Indian Caverns sale a boon to local anglers

Additional public fishing access to Spruce Creek made available

FRANKLINVILLE — Local anglers have more than 1,200 feet of additional public fishing access to Spruce Creek, a renowned wild brown trout fishery and tributary to the Little Juniata River.

The additional public fishing access along Route 45 is the result of the recent sale of Indian Caverns and 13 acres of land to the Western Pennsyl­vania Conservancy.

For now, fishermen can use the bridge, which has a 6 ton weight limit, and park in the old Indian Caverns parking lot to access Spruce Creek.

The conservancy purchased the property for $1.35 million from the Rev. Aden Wertz of Williamsport, who owned the business with his sister, Jody Brisbin of Tipton, said Michael Knoop, land protection manager for the conservancy and project manager.

Public access to Spruce Creek has been limited for decades because of the large amount of surrounding private lands.

Indian Caverns had been in the Wertz family since Harold “Hubby” Wertz and his wife, Lenore, first visited the cave in 1928 and discovered it was nearly triple the size of the cave system as it had previously been known. Indian Caverns opened June 15, 1929, and closed in October 2016.

Plans call for the cave to be used for bat conservation. The property will be conveyed to the Pennsylvania Fish and Boat Commission once work to replace an access bridge is complete.

That work is expected to be completed in May or June, Knoop said.

Since 2014, the conservancy has been working closely with scientists and wildlife managers from the Pennsylvania Game Commission and the U.S. Fish and Wildlife Service to obtain information and expertise on how the property can be restored for bat habitat and conservation.

Bats hibernate in caves during winter and require these areas to be cool and humid with stable temperatures between 33 and

50 degrees. Native tri-colored and little brown bat species are known to have recently used the cave for hibernation, despite its decadeslong commercial use and limited points of entry.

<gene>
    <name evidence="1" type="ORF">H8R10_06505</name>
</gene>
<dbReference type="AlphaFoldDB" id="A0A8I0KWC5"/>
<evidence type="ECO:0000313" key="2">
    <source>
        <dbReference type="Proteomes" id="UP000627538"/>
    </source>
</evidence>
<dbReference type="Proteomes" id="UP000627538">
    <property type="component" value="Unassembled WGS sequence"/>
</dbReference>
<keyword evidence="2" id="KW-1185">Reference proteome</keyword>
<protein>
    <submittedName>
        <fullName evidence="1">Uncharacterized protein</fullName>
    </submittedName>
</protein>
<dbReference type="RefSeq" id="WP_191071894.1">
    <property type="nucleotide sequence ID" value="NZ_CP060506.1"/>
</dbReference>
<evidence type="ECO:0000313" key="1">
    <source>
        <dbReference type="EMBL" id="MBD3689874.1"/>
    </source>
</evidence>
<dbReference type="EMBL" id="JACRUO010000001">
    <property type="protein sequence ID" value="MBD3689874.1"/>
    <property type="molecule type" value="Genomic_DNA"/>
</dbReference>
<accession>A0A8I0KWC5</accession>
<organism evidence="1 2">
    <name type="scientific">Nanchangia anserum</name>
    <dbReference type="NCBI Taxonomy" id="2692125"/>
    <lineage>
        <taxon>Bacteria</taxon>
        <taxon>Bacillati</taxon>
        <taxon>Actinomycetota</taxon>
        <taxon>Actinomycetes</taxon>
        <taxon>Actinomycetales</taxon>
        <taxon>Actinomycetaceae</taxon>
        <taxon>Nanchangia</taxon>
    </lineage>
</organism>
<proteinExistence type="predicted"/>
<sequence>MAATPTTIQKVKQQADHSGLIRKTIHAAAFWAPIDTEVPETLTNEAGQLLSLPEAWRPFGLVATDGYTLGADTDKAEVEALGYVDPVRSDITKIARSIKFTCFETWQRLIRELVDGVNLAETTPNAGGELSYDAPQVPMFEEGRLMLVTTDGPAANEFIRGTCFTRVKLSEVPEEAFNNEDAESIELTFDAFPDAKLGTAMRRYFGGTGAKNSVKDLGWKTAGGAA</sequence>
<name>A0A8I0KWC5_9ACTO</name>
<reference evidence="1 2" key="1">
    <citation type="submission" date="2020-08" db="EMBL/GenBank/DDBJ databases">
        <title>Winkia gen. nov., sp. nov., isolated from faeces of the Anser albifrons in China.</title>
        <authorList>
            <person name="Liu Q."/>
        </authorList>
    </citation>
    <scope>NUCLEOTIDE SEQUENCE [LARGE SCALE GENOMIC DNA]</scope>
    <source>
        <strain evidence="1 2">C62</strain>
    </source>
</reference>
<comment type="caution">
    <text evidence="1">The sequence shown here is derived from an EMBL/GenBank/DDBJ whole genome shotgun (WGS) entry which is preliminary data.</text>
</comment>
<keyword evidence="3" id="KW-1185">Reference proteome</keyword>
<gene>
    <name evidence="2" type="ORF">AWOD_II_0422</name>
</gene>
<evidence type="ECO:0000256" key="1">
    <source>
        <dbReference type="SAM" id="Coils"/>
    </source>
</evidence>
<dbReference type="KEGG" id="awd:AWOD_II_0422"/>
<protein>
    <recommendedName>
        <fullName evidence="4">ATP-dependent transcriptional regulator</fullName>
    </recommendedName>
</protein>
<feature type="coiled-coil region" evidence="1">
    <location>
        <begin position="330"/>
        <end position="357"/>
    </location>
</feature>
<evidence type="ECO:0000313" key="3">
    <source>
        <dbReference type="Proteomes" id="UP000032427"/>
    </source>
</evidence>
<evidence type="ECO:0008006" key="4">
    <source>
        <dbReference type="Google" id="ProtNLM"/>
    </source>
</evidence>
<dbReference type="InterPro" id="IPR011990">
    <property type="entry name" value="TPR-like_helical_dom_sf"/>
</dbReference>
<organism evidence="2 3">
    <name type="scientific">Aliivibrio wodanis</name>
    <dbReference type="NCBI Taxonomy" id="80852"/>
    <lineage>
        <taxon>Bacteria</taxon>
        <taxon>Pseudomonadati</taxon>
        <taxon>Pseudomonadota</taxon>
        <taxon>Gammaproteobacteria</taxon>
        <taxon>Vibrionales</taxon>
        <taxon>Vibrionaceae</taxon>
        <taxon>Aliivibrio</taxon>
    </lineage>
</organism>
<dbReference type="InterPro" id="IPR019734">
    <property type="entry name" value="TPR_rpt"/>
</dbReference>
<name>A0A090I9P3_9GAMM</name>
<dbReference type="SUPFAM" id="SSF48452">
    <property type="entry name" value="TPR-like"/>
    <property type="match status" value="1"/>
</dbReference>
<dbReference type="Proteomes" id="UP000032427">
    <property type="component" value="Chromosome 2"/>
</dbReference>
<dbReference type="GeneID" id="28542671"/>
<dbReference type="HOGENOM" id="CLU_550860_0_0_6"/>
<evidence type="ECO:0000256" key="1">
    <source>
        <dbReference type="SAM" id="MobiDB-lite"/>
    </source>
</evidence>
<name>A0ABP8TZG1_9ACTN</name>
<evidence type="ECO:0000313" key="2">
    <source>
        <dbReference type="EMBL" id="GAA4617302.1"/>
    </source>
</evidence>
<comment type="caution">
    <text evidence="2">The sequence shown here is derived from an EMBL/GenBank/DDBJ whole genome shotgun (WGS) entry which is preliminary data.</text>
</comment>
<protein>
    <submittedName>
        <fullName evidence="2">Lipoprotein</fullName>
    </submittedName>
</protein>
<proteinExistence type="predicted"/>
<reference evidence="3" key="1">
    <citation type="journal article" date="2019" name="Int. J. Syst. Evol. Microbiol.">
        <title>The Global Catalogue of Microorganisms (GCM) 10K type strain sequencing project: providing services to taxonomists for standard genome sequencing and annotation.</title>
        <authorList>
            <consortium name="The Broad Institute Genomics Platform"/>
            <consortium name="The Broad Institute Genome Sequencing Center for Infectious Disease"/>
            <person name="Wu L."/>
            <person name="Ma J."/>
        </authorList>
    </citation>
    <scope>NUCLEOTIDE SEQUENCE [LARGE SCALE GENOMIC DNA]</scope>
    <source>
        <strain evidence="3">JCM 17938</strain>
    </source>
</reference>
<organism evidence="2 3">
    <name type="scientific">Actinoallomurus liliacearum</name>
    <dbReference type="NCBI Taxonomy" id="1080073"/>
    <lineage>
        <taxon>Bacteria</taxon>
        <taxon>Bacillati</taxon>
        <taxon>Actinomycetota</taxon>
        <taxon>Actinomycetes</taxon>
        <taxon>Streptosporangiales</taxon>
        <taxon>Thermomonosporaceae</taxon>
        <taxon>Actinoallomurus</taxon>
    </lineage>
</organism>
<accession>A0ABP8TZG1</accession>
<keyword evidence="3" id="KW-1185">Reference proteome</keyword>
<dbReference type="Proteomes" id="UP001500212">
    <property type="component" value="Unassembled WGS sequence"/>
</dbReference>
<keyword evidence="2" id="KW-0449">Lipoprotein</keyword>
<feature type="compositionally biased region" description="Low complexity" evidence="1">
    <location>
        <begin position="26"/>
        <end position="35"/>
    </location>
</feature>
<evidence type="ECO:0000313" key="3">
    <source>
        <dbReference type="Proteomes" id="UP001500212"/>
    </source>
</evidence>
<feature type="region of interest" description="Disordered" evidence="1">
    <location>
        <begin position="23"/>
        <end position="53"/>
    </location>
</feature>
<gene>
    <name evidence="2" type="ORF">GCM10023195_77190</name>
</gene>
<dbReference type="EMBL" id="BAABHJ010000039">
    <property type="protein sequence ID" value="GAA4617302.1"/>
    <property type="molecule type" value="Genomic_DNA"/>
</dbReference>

According to PGC Wildlife biologist Greg Turner, this cave was also historically known to shelter the federally endangered Indiana bat. Cave-dwelling bats’ numbers have been decimated by the deadly fungal disease white-nose syndrome, so conservationists are interested in protecting the habitat for the bats.

“We have recently documented that bats that have survived WNS are seeking colder sites to hibernate, as these colder temperatures help them preserve their fat reserves longer and not be exhausted by the disease before winter ends,” Turner said in a statement. “The Indiana, tri-colored and little brown bat species are all declining due to this disease, so improving access to and conditions within this cave are critical.”

Future restoration efforts include removing the door to the cave and implementing other measures to regulate airflow, temperatures and humidity. These efforts will provide more favorable environmental conditions now sought by syndrome survivors.

The Fish and Wildlife Service also said the cave is within a breeding and feeding zone of two existing Indiana bat refuge areas, further validating that the cave and surrounding natural area are essential for bat-conservation efforts. After restoration concludes, scientists predict that several other nearby bat populations that forage along Spruce Creek could use this cave.

“We are very glad to be able to protect this beautiful property that now will provide public fishing access along Spruce Creek — such an extraordinary trout fishing stream — and also will provide habitat for native bats given their dramatic decreases in population in recent years,” said Thomas Saunders, conservancy president and CEO in a statement.

Saunders also said the conservancy’s conservation and funding partners were vital in helping to protect this special area that will soon be state public land.

The Fish and Boat Commission is looking forward to taking over the property.

“We are very excited to be able to work with WPC and a variety of conservation partners to acquire this property,” said John Arway, PFBC executive director in a statement. “Spruce Creek sustains a Class A wild brown trout fishery, which attracts anglers from all over the world. We are grateful to be in the position to take ownership of the property and manage it to benefit natural resource conservation and public recreation.”

Mirror Staff Writer Walt Frank is at 946-7467.


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